Coming into Thursday Night Football, the Chicago Bears were just 3-18 since last season began and the first team in NFL history to allow 25 or more points in 14 straight games. In fact, nearly a calendar year had come and gone since Chicago’s last victory. Compounding matter for Chicago, three of their preferred four secondary members were injured and the Bears were forced to protect quarterback Justin Fields with their third-string left tackle. And yet, none of it mattered.
The Bears roared out of the gates, jumping out to a 24-point lead before halftime to earn their first win in 347 days. Receiver D.J. Moore had four receptions for 126 yards and a touchdown … in the first quarter alone, and finished the night with eight catches for 230 yards and three touchdowns. The man was so unstoppable that rookie cornerback Emmanuel Forbes was benched during the second half, but he was far from the only Washington defender who struggled in this game or during the season at large. The Commanders defense has now allowed an average of 352 yards and 30 points per game this season, which is unacceptable for a unit with such a substantial investment — both monitarily and in draft capital.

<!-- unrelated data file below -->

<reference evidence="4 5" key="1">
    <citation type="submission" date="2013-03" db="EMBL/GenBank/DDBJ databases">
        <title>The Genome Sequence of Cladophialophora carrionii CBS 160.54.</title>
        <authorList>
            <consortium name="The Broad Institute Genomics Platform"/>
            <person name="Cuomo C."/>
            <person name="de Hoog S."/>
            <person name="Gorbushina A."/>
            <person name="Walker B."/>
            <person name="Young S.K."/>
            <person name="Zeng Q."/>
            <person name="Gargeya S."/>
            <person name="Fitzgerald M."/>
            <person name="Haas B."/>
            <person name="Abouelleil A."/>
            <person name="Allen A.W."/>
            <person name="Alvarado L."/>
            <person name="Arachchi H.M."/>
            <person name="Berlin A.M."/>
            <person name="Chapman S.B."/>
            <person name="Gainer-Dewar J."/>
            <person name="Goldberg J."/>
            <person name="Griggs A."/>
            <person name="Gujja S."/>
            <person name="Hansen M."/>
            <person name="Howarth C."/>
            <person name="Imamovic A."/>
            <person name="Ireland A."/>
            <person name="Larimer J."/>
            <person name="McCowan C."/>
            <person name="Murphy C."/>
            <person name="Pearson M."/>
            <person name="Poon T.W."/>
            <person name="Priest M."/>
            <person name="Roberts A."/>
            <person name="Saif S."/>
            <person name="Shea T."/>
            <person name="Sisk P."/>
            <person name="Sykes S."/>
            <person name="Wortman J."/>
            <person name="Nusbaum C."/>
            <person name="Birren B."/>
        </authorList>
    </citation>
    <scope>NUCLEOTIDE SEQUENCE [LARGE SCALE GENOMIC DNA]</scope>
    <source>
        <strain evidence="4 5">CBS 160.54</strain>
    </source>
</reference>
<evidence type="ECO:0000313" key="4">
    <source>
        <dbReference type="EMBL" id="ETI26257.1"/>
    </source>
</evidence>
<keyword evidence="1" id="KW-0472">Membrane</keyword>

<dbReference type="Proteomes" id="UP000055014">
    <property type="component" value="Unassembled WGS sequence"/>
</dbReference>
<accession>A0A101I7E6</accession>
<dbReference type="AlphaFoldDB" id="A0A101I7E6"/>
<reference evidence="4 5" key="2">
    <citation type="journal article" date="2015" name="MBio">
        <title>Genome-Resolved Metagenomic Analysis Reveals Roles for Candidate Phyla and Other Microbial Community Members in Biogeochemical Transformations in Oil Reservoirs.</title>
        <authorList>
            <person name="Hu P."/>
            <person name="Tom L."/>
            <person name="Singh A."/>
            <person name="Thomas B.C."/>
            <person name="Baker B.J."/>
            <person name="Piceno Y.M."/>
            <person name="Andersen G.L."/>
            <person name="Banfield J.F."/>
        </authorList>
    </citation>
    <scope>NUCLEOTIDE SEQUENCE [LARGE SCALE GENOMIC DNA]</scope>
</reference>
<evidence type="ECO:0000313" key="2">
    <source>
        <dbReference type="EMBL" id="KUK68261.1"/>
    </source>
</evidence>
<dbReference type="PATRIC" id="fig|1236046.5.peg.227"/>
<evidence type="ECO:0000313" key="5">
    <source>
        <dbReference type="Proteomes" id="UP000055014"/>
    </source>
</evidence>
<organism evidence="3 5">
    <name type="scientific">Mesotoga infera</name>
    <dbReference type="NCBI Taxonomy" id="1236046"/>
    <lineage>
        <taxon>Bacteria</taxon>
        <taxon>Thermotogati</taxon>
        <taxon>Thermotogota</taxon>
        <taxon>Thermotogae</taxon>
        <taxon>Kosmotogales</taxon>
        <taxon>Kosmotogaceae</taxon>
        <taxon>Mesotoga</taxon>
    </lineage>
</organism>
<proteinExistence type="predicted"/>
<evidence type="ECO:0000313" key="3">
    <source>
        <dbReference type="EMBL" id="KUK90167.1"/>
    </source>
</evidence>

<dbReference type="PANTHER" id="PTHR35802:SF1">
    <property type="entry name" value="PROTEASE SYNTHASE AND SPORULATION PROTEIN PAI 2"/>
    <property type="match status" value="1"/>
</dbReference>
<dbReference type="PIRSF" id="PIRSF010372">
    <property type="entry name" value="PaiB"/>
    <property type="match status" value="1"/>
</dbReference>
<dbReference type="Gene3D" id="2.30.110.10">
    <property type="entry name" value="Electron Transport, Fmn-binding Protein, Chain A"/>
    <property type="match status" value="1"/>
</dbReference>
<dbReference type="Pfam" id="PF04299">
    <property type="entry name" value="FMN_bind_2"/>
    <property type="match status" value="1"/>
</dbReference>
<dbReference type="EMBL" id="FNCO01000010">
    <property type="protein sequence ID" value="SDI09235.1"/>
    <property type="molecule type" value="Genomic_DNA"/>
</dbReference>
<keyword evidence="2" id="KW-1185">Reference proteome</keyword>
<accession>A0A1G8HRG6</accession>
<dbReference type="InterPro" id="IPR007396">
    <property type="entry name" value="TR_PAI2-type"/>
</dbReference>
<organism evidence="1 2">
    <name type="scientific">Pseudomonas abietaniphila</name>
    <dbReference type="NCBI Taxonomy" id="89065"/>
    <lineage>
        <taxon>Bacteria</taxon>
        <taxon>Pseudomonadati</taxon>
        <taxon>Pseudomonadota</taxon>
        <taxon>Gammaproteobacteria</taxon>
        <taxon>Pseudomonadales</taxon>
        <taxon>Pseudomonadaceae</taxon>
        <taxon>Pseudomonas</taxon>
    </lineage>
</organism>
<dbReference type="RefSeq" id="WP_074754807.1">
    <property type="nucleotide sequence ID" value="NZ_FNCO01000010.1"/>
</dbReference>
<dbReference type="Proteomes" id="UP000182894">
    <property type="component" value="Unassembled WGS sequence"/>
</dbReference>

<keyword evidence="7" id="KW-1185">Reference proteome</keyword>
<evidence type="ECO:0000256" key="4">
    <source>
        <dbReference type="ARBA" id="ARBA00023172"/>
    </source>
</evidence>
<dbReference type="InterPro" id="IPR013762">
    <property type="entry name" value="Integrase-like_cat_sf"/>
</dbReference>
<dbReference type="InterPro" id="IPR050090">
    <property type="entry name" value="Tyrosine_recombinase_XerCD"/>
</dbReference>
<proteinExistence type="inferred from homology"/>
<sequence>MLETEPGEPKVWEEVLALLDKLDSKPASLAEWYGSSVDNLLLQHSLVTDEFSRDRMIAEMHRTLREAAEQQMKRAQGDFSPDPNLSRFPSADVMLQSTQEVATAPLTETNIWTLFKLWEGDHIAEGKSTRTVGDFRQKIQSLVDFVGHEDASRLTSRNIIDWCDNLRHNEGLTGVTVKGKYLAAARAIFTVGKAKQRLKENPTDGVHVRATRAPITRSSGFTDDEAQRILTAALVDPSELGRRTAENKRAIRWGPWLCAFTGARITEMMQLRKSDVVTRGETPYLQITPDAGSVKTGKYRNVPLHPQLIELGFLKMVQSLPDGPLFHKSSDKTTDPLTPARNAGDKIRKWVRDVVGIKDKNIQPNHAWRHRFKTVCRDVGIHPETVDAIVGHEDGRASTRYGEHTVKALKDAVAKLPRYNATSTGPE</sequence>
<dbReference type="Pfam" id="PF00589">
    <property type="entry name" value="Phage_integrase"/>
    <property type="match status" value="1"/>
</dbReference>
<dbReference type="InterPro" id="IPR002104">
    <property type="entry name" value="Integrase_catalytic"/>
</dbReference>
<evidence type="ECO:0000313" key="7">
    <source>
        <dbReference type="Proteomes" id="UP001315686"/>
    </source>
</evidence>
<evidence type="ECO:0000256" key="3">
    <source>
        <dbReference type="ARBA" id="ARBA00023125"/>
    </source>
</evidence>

Things weren’t any better on the other side of the house either. The game got out of hand so quickly that offensive coordinator Eric Bieniemy abandoned the running game entirely — quarterback Sam Howell was Washington’s leading rusher with four carries for 19 yards — turning his unit into an entirely one dimensonial and predictable. Washington dropped back to pass an astounding 55 consecutive times against the Bears, who registered five sacks and 11 quarterback hits.
“Tonight the Commanders played with no intensity or fire,” said Magic Johnson, on social media after the humbling loss. “We didn’t compete in the first half and got down 27-3 heading into halftime. It was too big of a hole to climb out of, and that is why we ended up losing 40-20.”
Washington has lost their last two home games by a combined 54 points, which is an excellent way to squander any good will and/or optimism the fanbase had when the new ownership group took over this past offseason.